skip to main content

Search for: All records

Creators/Authors contains: "Silliman, Brian"

Note: When clicking on a Digital Object Identifier (DOI) number, you will be taken to an external site maintained by the publisher. Some full text articles may not yet be available without a charge during the embargo (administrative interval).
What is a DOI Number?

Some links on this page may take you to non-federal websites. Their policies may differ from this site.

  1. Abstract Invasive consumers can cause extensive ecological damage to native communities but effects on ecosystem resilience are less understood. Here, we use drone surveys, manipulative experiments, and mathematical models to show how feral hogs reduce resilience in southeastern US salt marshes by dismantling an essential marsh cordgrass-ribbed mussel mutualism. Mussels usually double plant growth and enhance marsh resilience to extreme drought but, when hogs invade, switch from being essential for plant survival to a liability; hogs selectively forage in mussel-rich areas leading to a 50% reduction in plant biomass and slower post-drought recovery rate. Hogs increase habitat fragmentation across landscapes by maintaining large, disturbed areas through trampling of cordgrass during targeted mussel consumption. Experiments and climate-disturbance recovery models show trampling alone slows marsh recovery by 3x while focused mussel predation creates marshes that may never recover from large-scale disturbances without hog eradication. Our work highlights that an invasive consumer can reshape ecosystems not just via competition and predation, but by disrupting key, positive species interactions that underlie resilience to climatic disturbances.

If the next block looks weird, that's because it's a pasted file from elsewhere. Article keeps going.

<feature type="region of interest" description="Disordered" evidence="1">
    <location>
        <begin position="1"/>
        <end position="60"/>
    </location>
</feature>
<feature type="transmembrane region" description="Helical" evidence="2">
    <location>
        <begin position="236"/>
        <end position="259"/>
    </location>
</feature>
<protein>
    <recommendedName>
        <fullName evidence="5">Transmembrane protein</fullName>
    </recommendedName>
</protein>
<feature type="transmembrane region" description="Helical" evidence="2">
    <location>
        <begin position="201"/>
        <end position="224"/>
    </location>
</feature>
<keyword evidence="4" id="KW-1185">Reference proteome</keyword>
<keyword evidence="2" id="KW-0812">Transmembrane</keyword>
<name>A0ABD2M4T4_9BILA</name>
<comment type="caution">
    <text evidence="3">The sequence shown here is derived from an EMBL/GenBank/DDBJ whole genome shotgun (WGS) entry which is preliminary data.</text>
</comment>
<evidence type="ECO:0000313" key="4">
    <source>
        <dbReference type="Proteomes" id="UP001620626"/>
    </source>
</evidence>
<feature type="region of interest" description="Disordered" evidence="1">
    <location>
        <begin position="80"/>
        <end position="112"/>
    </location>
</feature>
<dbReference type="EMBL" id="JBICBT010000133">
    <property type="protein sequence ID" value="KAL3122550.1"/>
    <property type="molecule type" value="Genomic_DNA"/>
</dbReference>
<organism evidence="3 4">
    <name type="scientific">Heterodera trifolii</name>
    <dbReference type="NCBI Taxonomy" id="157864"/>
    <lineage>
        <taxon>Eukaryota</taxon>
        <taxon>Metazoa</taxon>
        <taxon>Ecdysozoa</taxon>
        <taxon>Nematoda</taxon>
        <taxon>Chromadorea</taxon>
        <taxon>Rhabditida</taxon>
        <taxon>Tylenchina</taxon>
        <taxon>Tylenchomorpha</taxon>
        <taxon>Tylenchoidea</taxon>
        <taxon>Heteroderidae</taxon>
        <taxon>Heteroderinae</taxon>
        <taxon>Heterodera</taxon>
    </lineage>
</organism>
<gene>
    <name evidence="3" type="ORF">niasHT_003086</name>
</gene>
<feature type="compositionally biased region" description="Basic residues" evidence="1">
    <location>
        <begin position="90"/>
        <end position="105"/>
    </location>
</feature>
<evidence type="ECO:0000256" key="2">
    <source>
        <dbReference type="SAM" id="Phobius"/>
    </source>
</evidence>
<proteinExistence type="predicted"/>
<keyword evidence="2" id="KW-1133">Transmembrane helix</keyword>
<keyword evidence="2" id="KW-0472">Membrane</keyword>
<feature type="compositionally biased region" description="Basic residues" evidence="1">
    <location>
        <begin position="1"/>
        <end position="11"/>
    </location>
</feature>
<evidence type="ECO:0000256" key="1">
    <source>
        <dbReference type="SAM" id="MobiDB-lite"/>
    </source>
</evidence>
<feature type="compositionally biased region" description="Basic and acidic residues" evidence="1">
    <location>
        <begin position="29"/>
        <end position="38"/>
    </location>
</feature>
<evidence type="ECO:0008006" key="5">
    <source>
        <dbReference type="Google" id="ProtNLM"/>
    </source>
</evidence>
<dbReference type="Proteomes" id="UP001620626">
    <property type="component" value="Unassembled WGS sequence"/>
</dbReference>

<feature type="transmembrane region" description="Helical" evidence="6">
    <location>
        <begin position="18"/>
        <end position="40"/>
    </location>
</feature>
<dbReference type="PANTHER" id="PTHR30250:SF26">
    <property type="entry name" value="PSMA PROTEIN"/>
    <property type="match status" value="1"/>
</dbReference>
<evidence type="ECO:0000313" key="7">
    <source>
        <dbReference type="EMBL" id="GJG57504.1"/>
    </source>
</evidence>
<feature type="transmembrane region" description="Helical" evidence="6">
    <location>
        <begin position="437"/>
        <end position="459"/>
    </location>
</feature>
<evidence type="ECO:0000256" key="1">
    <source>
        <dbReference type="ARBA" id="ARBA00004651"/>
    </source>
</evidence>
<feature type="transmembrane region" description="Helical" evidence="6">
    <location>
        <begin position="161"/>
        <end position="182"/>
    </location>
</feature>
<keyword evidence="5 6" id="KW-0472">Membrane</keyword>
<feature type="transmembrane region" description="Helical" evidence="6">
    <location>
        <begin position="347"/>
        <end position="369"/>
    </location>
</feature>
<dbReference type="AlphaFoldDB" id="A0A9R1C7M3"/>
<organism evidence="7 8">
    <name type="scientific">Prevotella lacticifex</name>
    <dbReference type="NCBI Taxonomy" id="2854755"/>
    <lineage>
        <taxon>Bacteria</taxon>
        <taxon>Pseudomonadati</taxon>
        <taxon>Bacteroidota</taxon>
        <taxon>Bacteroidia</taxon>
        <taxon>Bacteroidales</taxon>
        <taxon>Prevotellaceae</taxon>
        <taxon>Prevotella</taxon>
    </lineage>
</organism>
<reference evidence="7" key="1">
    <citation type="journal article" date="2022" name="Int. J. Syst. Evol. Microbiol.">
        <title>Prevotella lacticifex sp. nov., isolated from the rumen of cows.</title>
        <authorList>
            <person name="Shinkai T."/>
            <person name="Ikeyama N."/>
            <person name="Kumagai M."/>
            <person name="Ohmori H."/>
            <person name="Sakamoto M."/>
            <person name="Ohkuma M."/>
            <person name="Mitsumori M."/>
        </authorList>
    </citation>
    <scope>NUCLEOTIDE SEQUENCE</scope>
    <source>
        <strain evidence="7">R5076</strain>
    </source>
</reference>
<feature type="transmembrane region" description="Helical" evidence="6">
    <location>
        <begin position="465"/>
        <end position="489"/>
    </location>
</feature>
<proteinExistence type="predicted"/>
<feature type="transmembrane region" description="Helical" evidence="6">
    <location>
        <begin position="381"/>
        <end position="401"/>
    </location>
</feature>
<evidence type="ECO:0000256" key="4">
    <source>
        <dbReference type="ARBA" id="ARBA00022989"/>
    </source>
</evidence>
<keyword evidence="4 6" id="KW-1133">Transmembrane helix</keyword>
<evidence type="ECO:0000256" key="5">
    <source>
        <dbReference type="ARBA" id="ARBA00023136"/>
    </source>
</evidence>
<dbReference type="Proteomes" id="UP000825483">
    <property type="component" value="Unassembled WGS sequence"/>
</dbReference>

2. Ecological restoration is emerging as an important strategy to improve the recovery of degraded lands and to combat habitat and biodiversity loss worldwide. One central unresolved question revolves around the optimal spatial design for outplanted propagules that maximizes restoration success. Essentially, two contrasting paradigms exist: the first aims to plant propagules in dispersed arrangements to minimize competitive interactions. In contrast, ecological theory and recent field experiments emphasize the importance of positive species interactions, suggesting instead clumped planting configurations. However, planting too many propagules too closely is likely to waste restoration resources as larger clumps have less edges and have relatively lower spread rates. Thus, given the constraint of limited restoration efforts, there should be an optimal planting distance that both is able to harness positive species interactions but at the same time maximizes spread in the treated area. To explore these ideas, here we propose a simple mathematical model that tests the influence of positive species interactions on the optimal design of restoration efforts. We model the growth and spatial spread of a population starting from different initial conditions that represent either clumped or dispersed configurations of planted habitat patches in bare substrate. We measure the spatio-temporal development of themore »population, its relative and absolute growth rates as well as the time-discounted population size and its dependence on the presence of an Allee effect. Finally, we assess whether clumped or dispersed configurations perform better in our models and qualitatively compare the simulation outcomes with a recent wetland restoration experiment in a coastal wetland. Our study shows that intermediate clumping is likely to maximize plant spread under medium and high stress conditions (high occurrence of positive interactions) while dispersed designs maximize growth under low stress conditions where competitive interactions dominate. These results highlight the value of mathematical modeling for optimizing the efficiency of restoration efforts and call for integration of this theory into practice.« less